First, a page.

Jan Renier Snieders (1812-1888) wrote novels dealing with North Brabant; his brother, August Snieders (1825-1904), began by writing historical novels in the manner of Conscience, but his later novels are satires of contemporary society. A more original talent was displayed by Anton Bergmann (1835-1874), who, under the pseudonym of Tony, wrote Ernest Staas, Advocaat, which gained the quennial prize of literature in 1874. In the same year appeared the Novellen of the sisters Rosalie (1834-1875) and Virginie Loveling (1836-1923). These simple and touching stories were followed by a second collection in 1876. The sisters had published a volume of poems in 1870. Virginie Lovelings gifts of fine and exact observation soon placed her in the front rank of Flemish novelists. Her political sketches, In onze Vlaamsche gewesten (1877), were published under the name of W. G. E. Walter. Sophie (1885), Een dure Eed (1892), and Het Land der Verbeelding (1896) are among the more famous of her later works. Reimond Stijns (1850-1905) and Isidoor Teirlinck (1851-1934) produced in collaboration one very popular novel, Arm Vlaanderen (1884), and some others, and have since written separately. Cyriel Buysse, a nephew of Virginie Loveling, is a disciple of Émile Zola. Het Recht van den Sterkste ( The Right of the Strongest, 1893) is a picture of vagabond life in Flanders; Schoppenboer (The Knave of Spades, 1898) deals with brutalized peasant life; and Sursum corda (1895) describes the narrowness and religiosity of village life.

In poetry Julius de Geyter (1830-1905), author of a rhymed translation of Reinaert (1874), an epic poem on Charles V. (1888), etc. produced a social epic in three parts, Drie menschen van in de wieg tot in het graf (Three Men from the Cradle to the Grave, 1861), in which he propounded radical and humanitarian views. The songs of Julius Vuylsteke (1836-1903) are full of liberal and patriotic ardour; but his later life was devoted to politics rather than literature. He had been the leading spirit of a students association at Ghent for the propagation of Flemish views, and the Willemsfonds owed much of its success to his energetic co-operation. His Uit het studentenleven appeared in 1868, and his poems were collected in 1881. The poems of Mme van Ackere (1803-1884), née Maria Doolaeghe, were modelled on Dutch originals. Joanna Courtmans (1811-1890), née Berchmans, owed her fame rather to her tales than her poems; she was above all a moralist and her fifty tales are sermons on economy and the practical virtues. Other poets were Emmanuel Hiel, author of comedies, opera libretti and some admirable songs; the abbé Guido Gezelle, who wrote religious and patriotic poems in the dialect of West Flanders; Lodewijk de Koninck (1838-1924), who attempted a great epic subject in Menschdom Verlost (1872); Johan Michiel Dautzenberg (1808-1869) from Heerlen, author of a volume of charming Volksliederen. The best of Dautzenberg's work is contained in the posthumous volume of 1869, published by his son-in-law, Frans de Cort (1834-1878), who was himself a song-writer, and translated songs from Robert Burns, from Jacques Jasmin and from German. The Makamen en Ghazelen (1866), adapted from Rückert's version of Hariri, and other volumes by Jan Ferguut (J. A. van Droogenbroeck, 1835-1902) show a growing preoccupation with form, and with the work of Gentil Theodoor Antheunis (1840-1907), they prepare the way for the ingenious and careful workmanship of the younger school of poets, of whom Charles Polydore de Mont was the leader. He was born at Wambeke in Brabant in 1857, and became professor in the academy of the fine arts at Antwerp. He introduced something of the ideas and methods of contemporary French writers into Flemish verse; and explained his theories in 1898 in an Inleiding tot de Poezie. Among Pol de Mont's numerous volumes of verse dating from 1877 onwards are Claribella (1893), and Iris (1894), which contains amongst other things a curious Uit de Legende van Jeschoea-ben-Josief, a version of the gospel story from a Jewish peasant.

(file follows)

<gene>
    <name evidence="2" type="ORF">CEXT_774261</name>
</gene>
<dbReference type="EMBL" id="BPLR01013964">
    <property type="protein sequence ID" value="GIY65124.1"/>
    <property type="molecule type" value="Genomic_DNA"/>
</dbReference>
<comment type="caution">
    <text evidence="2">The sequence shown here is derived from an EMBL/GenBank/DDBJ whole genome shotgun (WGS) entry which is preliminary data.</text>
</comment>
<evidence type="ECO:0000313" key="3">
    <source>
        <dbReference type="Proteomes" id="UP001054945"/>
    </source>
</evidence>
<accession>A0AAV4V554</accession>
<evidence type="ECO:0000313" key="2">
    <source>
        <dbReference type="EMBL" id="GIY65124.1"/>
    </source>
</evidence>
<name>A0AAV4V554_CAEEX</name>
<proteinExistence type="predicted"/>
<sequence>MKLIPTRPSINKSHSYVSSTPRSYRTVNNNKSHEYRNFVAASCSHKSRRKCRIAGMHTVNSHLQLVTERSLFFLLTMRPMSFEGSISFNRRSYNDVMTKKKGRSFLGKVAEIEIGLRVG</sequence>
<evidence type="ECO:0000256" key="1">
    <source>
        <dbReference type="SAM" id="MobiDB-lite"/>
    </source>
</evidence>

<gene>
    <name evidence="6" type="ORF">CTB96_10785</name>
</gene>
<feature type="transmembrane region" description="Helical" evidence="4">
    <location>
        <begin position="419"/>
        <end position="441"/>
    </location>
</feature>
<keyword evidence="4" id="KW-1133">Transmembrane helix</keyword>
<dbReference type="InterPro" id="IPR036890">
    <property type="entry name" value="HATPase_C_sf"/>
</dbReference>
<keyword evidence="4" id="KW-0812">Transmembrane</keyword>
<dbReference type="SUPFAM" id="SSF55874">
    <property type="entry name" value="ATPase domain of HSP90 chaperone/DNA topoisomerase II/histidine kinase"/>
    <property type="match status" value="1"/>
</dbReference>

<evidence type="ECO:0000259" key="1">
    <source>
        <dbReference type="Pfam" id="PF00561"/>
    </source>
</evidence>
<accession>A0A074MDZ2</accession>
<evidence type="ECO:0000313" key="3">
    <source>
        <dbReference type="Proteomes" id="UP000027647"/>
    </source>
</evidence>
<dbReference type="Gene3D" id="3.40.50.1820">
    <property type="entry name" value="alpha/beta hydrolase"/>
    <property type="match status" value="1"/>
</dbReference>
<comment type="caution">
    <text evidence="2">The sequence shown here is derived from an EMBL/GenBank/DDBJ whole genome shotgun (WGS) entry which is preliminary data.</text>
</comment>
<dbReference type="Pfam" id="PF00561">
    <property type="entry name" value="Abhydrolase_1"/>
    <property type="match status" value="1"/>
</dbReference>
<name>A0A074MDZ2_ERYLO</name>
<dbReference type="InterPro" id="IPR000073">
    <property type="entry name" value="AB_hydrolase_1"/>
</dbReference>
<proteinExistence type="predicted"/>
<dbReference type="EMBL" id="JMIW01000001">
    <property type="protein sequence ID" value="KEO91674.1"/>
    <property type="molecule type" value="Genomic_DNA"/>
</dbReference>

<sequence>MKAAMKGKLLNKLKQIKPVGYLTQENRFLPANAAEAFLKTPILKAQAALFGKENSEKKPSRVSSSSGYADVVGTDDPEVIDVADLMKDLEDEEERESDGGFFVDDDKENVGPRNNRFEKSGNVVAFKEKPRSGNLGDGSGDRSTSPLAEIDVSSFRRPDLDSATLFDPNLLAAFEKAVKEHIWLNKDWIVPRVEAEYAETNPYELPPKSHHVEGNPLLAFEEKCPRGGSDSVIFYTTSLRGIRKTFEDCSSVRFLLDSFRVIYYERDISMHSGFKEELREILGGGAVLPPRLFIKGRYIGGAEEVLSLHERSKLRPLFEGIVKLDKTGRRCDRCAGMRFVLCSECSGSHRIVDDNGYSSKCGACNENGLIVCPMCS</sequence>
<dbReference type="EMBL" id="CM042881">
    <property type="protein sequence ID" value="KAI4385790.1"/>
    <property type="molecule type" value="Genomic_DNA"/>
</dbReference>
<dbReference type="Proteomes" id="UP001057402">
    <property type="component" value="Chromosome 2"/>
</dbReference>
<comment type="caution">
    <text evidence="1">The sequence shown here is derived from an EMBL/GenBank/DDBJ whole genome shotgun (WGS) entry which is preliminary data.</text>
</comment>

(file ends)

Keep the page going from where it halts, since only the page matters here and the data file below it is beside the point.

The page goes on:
Mention should also be made of the history of Ghent (Gent van den vroegsten Tijd tot heden, 1882-1889) by Frans de Potter (1834-1904), and of the art criticisms of Max Rooses (1839-1914), curator of the Plantin-Moretus Museum in Antwerp, and of Julius Sabbe (1846-1910).